Back in September, Charlo Greene offered an unforgettably profane resignation from an Alaska television station so that she could dedicate herself full-time to marijuana advocacy. But Greene has experienced some turbulence in the pursuit of her true calling. For the past month, Greene has been embroiled in a disagreement with the Alaska Public Offices Commission, which has sought fundraising records for her group, the Alaska Cannabis Club.The Alaska Dispatch News reported that APOC asked Greene last month to provide documents for the IndieGogo fundraising campaign she launched after she quit her job as a reporter at Anchorage-based CBS affiliate KTVA.To date, Greene has raised $8,438 on the IndieGogo page. Greene argued that the online fundraising was not for Ballot Measure 2, an initiative to legalize recreational marijuana use that Alaska voters passed earlier this month, but rather to subsidize her broader pot legalization efforts.According to the Dispatch News, Thomas Lucas, the APOC's group campaign disclosure coordinator, found "at least two instances of what he believes are active campaigning from the group in support of Ballot Measure 2 listed on Greene’s IndieGogo website."That would represent a violation of Alaska's campaign finance laws, which require anyone who's advocating on behalf of a candidate or other campaign to register with the APOC. The commission sided with Lucas earlier this week, denying Greene's objection to the subpoena in a three-page order. As the Dispatch News noted, the commission made it clear that the order does not necessarily mean "there has been any violation of the law." "But without a reasonable investigation, no determination can be reached," the commission said.During a live broadcast on KTVA in late-September, Greene revealed herself to be the owner of the Alaska Cannabis Club before signing off for the final time."And as for this job, well, not that I have a choice but: Fuck it, I quit," she said, blindsiding the anchor of that night's telecast. In a web video released the next day, Greene challenged others to follow her lead."Who is willing to take a stand? I'm not afraid, clearly," she said in the video. "But if you are, I don't judge you or any other man. Nearly a century of marijuana prohibition and stigma have stained America, the land of the free and home of the brave."Greene told the Dispatch News on Wednesday that the commission's decision "worries me and should worry any other Alaskan that’s taken on a stance on any matter that’s important to them."“If you publish your personal stance on any issue, then this government agency believes they have the authority to ask for emails, bank account information, all of your records," she said. "That’s scary.”In a post last week on the Alaska Cannabis Club's Facebook page, Greene sounded a note of defiance, railing against the state for "trying to punish me for using my right to free speech and advocating for change by attempting to take away my individual right to privacy.""This would mean they can come after anyone who supports an issue publicly they don't agree with," Greene wrote. "Yea fucking right. You know WE ALASKANS are NOT having that."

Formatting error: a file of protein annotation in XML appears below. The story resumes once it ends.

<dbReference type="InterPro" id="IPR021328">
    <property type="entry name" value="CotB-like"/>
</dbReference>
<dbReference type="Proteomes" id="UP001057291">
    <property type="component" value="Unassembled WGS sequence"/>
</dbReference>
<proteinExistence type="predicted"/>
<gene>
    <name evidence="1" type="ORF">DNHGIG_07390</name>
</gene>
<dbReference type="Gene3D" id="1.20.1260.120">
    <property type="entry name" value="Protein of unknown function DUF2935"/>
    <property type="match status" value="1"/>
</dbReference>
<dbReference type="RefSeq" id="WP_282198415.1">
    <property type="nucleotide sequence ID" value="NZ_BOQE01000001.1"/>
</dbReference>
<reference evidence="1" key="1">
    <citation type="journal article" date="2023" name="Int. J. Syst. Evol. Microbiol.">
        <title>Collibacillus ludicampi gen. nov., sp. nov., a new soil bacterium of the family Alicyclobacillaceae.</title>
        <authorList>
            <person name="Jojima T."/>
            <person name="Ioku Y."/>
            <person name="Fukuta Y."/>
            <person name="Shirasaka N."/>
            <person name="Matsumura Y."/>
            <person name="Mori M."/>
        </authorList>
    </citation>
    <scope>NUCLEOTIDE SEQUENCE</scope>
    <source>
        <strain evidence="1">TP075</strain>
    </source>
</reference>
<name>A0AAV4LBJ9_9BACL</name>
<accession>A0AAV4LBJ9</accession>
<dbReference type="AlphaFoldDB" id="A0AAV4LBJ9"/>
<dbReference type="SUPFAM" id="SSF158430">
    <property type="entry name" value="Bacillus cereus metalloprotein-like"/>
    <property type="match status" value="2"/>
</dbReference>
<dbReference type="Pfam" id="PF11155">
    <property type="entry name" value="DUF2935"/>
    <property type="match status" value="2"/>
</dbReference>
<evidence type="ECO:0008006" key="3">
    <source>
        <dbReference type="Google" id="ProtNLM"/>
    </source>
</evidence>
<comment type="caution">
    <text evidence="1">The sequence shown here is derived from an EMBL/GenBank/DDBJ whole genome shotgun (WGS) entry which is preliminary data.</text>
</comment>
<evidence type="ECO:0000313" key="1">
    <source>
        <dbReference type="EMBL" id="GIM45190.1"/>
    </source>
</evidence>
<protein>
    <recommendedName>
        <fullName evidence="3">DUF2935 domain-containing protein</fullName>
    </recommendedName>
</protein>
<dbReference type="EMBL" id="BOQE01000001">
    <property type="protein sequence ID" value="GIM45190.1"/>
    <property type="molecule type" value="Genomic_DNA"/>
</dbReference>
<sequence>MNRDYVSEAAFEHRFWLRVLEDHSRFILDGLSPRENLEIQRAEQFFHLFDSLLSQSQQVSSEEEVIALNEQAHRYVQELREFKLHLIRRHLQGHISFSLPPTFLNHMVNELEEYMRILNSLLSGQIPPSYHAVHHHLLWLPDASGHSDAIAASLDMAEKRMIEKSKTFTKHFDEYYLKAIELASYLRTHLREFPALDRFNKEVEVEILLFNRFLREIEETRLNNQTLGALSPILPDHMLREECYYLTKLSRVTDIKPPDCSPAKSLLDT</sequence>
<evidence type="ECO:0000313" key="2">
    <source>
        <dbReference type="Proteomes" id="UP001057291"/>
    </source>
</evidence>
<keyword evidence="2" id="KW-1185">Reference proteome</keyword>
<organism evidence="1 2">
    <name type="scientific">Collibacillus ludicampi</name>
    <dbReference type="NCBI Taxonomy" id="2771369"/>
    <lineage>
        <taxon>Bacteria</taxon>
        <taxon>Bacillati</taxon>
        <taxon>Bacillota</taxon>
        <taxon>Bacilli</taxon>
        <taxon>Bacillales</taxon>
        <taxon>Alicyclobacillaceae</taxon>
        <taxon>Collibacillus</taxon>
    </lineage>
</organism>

A passenger caused a Virgin Atlantic flight to make an unscheduled landing on Monday after masturbating and attempting to pry open an emergency exit. The premature landing came about after the Bay Area man, seen wearing a hospital bracelet, got into an argument with a fellow-passenger and eventually attempted to exit the plane through an emergency door, according to KNBC.Boston police officers were aboard the flight and reportedly apprehended the man as the plane — bound for Los Angeles from Boston — made an unscheduled landing in Nebraska. One fellow passenger filmed the cops escorting the handcuffed man off the plane.See the video below, via KNBC: